The Common Good

Transgender Killings Reflect Deeper Injustice

For the second time in Chicago this year, the life of a gender-variant young person of color was lost to violence.

Glynnis Jones / Shutterstock.com
Photo: Glynnis Jones / Shutterstock.com

Related Reading

Take Action on This Issue

Circle of Protection for a Moral Budget

A pledge by church leaders from diverse theological and political beliefs who have come together to form a Circle of Protection around programs that serve the most vulnerable in our nation and around the world.

Donta Gooden’s body was found in an abandoned building on the city’s West Side late in the evening of August 14th. Gooden, 19, who also went by the name “Tiffany,” was stabbed to death just three blocks from where Paige Clay, a 23 year-old transgender woman, was shot and killed in April, according to media reports. The police investigation is ongoing.

The tragedy of these senseless killings, still so raw and heartrending for the loved ones of Gooden and Clay, is beyond comprehension and deplorable on every level. But perhaps even more unsettling is how often violent crimes against LGBTQ people occur and how little social outrage they ignite.

For many, these two terrible tragedies may melt into the background in a year when Chicago is scrambling to stem a rising tide of murder across the city (year -to-date homicides are up 25 percent from August 2011 according to data compiled by the Redeye. However, they are part of an alarming trend of violence targeting LGBTQ people of color – and transgender and gender-variant people of color in particular – which directly intersects with the front lines of the HIV epidemic.

Nationally, transgender women represented 40 percent of the 30 reported hate murders against the LGBTQ community in 2011, the most recent data available from the National Coalition of Anti-Violence Programs. In the same year, LGBTQ people of color represented 80 percent of the people killed in hate murders.

In Chicago, the Center on Halsted Anti-Violence Project reported a 12 percent increase in hate violence against members of the LGBTQ community in 2010, with 73 violent incidents in 2010 as compared with 65 in 2009.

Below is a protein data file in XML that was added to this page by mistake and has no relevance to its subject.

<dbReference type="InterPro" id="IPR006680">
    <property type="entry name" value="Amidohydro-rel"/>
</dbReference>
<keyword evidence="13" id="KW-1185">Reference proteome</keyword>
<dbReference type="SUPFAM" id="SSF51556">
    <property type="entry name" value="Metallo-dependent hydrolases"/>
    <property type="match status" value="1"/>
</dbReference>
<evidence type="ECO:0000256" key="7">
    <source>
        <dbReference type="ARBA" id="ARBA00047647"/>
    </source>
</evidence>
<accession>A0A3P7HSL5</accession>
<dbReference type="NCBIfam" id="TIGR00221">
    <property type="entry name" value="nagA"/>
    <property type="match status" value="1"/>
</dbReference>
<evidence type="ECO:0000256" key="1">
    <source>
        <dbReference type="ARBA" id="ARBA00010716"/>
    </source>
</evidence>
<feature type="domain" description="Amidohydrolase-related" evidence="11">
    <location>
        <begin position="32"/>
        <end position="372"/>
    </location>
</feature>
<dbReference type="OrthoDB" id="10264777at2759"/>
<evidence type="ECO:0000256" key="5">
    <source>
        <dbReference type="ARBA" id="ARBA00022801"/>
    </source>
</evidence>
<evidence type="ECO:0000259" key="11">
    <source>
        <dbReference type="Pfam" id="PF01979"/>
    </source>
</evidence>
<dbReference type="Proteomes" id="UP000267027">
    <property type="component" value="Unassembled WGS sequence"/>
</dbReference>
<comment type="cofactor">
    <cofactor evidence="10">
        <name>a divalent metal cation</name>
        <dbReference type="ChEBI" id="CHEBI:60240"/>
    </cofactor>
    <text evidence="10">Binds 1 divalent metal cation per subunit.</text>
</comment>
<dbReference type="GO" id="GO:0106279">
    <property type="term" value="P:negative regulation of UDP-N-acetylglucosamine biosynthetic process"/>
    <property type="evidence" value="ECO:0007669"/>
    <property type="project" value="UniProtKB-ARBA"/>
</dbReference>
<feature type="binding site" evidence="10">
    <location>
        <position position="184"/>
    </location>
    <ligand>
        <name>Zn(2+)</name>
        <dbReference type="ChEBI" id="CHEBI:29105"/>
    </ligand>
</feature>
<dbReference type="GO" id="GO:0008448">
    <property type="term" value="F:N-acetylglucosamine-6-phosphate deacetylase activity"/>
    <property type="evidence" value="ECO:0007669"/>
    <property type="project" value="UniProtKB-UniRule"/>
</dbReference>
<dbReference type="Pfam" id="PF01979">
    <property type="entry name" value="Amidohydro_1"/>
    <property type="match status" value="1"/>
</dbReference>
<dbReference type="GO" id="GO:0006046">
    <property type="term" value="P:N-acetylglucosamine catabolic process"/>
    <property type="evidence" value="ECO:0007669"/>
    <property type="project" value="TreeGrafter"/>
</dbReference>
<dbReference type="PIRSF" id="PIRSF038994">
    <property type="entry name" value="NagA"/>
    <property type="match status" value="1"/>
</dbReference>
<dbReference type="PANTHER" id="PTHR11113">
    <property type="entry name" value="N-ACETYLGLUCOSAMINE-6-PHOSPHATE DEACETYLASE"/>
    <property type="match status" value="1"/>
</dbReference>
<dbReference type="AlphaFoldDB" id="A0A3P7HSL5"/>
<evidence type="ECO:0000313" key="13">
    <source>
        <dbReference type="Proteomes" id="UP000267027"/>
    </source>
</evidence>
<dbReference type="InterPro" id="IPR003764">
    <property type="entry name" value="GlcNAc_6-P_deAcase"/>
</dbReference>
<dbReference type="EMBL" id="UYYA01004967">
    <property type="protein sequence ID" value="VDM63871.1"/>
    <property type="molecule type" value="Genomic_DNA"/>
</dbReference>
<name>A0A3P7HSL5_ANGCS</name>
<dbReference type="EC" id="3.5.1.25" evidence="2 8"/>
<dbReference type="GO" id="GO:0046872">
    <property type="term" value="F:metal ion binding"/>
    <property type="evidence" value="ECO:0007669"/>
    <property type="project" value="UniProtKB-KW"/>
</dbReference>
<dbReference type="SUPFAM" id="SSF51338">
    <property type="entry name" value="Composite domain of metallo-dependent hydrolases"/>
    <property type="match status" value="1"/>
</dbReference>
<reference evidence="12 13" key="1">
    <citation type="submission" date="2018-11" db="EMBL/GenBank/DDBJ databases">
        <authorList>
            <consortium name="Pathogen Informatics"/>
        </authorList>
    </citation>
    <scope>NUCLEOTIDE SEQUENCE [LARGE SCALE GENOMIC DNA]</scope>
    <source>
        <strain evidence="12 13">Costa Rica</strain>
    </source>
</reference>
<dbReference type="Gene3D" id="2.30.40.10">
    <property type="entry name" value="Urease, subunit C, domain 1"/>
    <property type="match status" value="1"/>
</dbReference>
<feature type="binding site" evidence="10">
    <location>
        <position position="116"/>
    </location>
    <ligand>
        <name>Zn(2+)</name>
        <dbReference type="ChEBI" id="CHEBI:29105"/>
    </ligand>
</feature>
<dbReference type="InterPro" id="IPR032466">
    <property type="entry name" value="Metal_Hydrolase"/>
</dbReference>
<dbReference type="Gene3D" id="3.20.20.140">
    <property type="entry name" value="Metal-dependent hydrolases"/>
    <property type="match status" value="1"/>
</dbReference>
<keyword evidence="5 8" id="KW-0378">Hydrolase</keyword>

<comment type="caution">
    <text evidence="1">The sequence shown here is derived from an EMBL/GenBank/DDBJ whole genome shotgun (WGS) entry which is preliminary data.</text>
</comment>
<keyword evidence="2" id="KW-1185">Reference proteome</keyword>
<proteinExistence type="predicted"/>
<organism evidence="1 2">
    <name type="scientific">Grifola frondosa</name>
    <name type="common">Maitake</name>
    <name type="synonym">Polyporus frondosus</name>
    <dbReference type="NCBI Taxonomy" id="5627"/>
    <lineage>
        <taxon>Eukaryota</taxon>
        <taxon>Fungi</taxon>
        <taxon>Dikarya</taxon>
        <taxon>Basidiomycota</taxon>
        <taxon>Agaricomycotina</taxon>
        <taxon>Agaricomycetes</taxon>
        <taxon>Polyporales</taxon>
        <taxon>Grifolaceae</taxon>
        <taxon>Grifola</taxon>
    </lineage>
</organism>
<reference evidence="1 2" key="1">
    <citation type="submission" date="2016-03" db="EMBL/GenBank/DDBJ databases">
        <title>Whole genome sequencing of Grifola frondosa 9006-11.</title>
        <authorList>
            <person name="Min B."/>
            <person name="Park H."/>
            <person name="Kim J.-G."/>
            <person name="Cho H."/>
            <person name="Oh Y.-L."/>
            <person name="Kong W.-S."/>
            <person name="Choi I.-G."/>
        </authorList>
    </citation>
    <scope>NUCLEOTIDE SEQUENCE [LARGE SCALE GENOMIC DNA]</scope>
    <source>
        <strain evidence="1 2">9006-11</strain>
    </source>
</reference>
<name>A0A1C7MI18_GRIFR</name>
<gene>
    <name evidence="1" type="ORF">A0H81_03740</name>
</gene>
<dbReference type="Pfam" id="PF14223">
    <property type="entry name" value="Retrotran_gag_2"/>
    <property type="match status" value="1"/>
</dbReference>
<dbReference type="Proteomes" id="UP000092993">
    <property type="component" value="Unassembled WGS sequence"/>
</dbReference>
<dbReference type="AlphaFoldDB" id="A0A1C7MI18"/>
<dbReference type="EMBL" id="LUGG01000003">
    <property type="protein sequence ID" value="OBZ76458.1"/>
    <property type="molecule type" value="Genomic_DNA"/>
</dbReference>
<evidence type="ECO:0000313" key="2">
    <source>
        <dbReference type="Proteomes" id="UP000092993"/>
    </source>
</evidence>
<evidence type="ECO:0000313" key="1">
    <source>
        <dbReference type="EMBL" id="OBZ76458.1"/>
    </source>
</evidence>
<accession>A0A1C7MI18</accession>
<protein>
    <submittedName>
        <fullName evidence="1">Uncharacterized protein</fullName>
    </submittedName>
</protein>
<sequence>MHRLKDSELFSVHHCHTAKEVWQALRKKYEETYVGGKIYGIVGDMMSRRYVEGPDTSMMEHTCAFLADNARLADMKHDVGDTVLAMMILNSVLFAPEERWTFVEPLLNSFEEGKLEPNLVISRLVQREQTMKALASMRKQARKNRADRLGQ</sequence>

From those 73 attacks in 2010, there were two murders —  both victims were transgender women.

We don’t know if the people who killed Clay and Gooden were motivated by hate. We may never know.

But the premature loss of their young lives brings into stark relief the mountain of overlapping challenges and injustices so many are struggling to overcome. Homophobia, transphobia, racism, lack of economic opportunity, and an absence of adequate mental and physical health care leave many transgender and gender-variant people at increased risk of experiencing violence.

And if you were to face such enormous challenges daily, where would HIV prevention fall on your list of priorities?

Of course, violence and discrimination against transgender people of color is but one of the many societal obstacles standing in the way of effective HIV prevention and treatment. But they are all connected, interwoven. The day we end AIDS in America will be the day we also end violence, poverty and discrimination on the West Side of Chicago.

Clay and Gooden must never be forgotten. We can honor them by raising our voices against the social injustice that led to their murders.

Jim Merrell is the national advocacy and mobilization manager for the AIDS Foundation of Chicago. This post originally was published at Inside Story blog, which provides story and analysis about HIV / AIDS issues.  

Photo: Activists gather in Washington Square Park on the 8th Annual Trans Day of Action in New York City. Glynnis Jones / Shutterstock.com

Sojourners relies on the support of readers like you to sustain our message and ministry.

Related Stories

Resources

Like what you're reading? Get Sojourners E-Mail updates!

Sojourners Comment Community Covenant

I will express myself with civility, courtesy, and respect for every member of the Sojourners online community, especially toward those with whom I disagree, even if I feel disrespected by them. (Romans 12:17-21)

I will express my disagreements with other community members' ideas without insulting, mocking, or slandering them personally. (Matthew 5:22)

I will not exaggerate others' beliefs nor make unfounded prejudicial assumptions based on labels, categories, or stereotypes. I will always extend the benefit of the doubt. (Ephesians 4:29)

I will hold others accountable by clicking "report" on comments that violate these principles, based not on what ideas are expressed but on how they're expressed. (2 Thessalonians 3:13-15)

I understand that comments reported as abusive are reviewed by Sojourners staff and are subject to removal. Repeat offenders will be blocked from making further comments. (Proverbs 18:7)